Brooke.Jack.Camp Technology, media and a focus on structured play has produced a culture that essentially discourages children to play outside. In fact, studies are showing that our children's health and wellness has been negatively impacted by what is being called, 'nature deprivation'. (Visit the Children & Nature Conservancy for more info on this topic.)  The good news is, we can begin to reverse these effects simply by spending more time in nature… but many of us have either forgotten or never learned how to have fun outside.

We recently learned of three fantastic books for families wishing to experience nature together.  We love these books, not only because of the obvious connection between many of yoga's traditional poses, which are named after animals and other natural objects, but because the outdoors provides a valuable opportunity to step away from the hustle and bustle of every day life.  By simply going for a walk, sitting in the grass or finding a quiet tree to lean against, we are able to quiet the mind, reflect on ourselves, recharge our batteries, and connect with our families. These are all very important for our stress levels and overall happiness.

Ilovedirt Jennifer Ward's I Love Dirt! is written for younger children – we guess around ten years old or younger.  The book's cover promises "52 activities to help you and your kids discover the wonders of nature."  These activities range from experimentation, physical movement, observation and playful games.  Not surprisingly, we are particularly attracted to the activities that closely resemble the activities you might find in our yoga classes for kids, such as the grass activity in chapter one, where families are guided to grow their blades or grass and bloom like flowers, using large movement activities to mimic each action.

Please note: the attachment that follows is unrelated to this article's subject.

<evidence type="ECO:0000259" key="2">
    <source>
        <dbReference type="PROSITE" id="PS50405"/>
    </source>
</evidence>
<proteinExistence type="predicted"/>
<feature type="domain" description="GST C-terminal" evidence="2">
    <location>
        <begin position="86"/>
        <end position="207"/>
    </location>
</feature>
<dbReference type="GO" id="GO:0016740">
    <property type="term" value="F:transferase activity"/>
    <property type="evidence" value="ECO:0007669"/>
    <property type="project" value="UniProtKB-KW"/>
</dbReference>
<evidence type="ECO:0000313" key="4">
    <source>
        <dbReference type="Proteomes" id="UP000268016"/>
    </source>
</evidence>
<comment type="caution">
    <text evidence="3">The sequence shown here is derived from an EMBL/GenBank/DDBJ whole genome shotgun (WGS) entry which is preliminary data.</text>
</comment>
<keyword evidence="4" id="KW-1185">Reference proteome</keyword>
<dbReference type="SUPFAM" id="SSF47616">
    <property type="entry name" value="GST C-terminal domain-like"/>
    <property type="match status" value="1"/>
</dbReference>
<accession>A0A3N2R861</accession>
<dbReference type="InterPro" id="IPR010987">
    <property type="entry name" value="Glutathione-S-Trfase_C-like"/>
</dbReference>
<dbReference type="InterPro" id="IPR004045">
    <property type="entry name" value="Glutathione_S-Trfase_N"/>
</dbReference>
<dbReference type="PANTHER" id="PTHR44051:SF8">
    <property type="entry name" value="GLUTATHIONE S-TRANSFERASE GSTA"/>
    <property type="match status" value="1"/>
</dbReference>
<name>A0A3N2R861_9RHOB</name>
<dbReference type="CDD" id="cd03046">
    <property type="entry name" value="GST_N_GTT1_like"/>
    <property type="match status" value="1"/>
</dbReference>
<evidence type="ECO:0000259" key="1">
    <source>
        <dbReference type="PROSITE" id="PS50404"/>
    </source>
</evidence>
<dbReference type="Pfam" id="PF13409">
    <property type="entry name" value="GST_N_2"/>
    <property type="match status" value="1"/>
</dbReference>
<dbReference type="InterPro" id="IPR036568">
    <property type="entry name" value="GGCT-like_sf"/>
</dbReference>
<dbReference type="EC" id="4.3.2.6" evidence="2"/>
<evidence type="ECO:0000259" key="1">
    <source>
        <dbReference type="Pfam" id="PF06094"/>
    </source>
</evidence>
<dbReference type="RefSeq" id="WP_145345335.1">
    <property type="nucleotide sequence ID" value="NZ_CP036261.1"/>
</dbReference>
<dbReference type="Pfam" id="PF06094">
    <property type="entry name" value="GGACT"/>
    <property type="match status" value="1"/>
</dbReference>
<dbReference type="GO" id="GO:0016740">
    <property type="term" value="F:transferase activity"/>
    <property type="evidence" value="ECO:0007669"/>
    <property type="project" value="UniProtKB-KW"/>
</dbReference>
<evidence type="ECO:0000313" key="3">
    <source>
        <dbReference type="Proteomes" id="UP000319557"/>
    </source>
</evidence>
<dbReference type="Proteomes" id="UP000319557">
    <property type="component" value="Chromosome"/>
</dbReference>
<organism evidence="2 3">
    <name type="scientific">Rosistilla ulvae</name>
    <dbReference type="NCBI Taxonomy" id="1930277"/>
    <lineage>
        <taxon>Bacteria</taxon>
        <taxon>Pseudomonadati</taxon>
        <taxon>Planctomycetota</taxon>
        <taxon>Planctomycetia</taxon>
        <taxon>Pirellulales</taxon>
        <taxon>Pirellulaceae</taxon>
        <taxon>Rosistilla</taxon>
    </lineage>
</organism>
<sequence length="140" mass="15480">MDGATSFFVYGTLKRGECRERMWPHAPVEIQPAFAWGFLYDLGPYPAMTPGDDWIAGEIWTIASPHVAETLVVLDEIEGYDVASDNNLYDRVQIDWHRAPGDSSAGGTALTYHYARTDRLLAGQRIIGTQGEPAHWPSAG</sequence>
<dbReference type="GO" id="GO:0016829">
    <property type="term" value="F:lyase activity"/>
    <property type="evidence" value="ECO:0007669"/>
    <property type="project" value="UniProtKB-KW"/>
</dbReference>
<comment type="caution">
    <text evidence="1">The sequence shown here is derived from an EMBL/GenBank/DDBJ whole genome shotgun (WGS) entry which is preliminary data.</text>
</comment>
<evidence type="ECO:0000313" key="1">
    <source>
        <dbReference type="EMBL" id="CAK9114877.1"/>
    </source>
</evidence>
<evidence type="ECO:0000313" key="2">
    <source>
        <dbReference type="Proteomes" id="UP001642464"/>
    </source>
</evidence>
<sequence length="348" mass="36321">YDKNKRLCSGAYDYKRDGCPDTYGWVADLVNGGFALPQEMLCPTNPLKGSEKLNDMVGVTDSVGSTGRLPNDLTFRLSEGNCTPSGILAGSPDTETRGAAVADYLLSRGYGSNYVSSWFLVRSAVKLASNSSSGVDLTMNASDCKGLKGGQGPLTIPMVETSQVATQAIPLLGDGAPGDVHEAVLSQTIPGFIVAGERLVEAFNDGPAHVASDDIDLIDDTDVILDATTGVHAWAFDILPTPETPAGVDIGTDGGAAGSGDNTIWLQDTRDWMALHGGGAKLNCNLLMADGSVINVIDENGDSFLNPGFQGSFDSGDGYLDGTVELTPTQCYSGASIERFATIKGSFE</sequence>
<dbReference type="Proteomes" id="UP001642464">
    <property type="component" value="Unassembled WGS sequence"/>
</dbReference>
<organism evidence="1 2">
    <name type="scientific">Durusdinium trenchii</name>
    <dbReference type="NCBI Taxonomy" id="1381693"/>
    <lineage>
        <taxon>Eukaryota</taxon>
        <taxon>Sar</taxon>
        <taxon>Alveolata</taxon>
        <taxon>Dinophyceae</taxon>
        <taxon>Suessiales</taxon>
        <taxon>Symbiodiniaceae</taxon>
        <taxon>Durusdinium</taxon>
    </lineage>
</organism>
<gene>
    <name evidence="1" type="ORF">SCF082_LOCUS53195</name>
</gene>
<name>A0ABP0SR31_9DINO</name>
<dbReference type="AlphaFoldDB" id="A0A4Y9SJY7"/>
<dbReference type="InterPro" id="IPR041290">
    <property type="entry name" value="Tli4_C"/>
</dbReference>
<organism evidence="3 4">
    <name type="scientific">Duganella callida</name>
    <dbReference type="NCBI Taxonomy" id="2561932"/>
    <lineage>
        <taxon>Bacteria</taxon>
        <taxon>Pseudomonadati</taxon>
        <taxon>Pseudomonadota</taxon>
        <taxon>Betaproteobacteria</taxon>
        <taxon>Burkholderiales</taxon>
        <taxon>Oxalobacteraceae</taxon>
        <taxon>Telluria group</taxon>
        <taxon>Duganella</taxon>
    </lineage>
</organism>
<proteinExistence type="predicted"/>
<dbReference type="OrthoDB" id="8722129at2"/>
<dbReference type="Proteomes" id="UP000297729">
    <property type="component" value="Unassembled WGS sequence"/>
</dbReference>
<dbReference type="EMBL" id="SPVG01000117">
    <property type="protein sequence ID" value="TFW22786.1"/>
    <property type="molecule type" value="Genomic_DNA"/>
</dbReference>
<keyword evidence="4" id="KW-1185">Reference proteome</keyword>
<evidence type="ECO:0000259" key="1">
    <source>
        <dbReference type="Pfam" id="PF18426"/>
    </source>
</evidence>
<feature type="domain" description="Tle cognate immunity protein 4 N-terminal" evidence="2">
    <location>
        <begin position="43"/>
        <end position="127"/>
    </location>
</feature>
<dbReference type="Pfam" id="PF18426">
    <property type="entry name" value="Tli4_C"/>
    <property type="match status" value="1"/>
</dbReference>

Letsgooutside In Let's Go Outside, a follow-up to I Love Dirt!, slightly older children aged 8-12 are guided in similar ways, but with some more scientific, project and value-based lessons.  In this book, a child can learn to make music with blades of grass, acorns and sticks, grow fruits and vegetables as a lesson in local farming and sustainability, and much more simple activities to be done outside, like the chapter covering ten different varieties of tag (who knew?!).

TheGreenHour Finally, in Todd Christopher's The Green Hour, the author provides inspiration for families to spend one hour in nature each day, and includes ideas for unstructured play and interaction with the natural world.   A chapter on treasures from the sea guides identifies various beach objects while educating the reader on how and why those objects end up ashore.  Another lesson on going for a hike, gives parents practical advice for how to enjoy a family hike, including, "slow down," "know where you're going," "and "think small."  Let's face it, sometimes grown-ups need a reminder to see the world through a child's eyes, and this book provides spectacular information on how to do so.

Being outside in nature engages all of our senses, bringing us into the present moment.  We become instantly reflective, and literally grounded.  Sunshine encourages the release of feel good hormones and fresh air cleanses and refreshes our nervous system.  We can't help but be awed and filled with gratitude while outdoors.  We find ourselves more centered, relaxed and open…more connected to ourselves, others and this beautiful place we call earth.  For these reasons, teaching nature appreciation is an important part of our programming.  We couldn't be happier to have found Shambhala Publications' I Love Dirt!, Let's Go Outside, and The Green Hour to assist us in that endeavor.

What is your favorite activity to do outdoors with your family?  Share your answer for a chance to win an entire set of all 3 books!  One winner will be chosen from all responses on May 25th.  Good luck!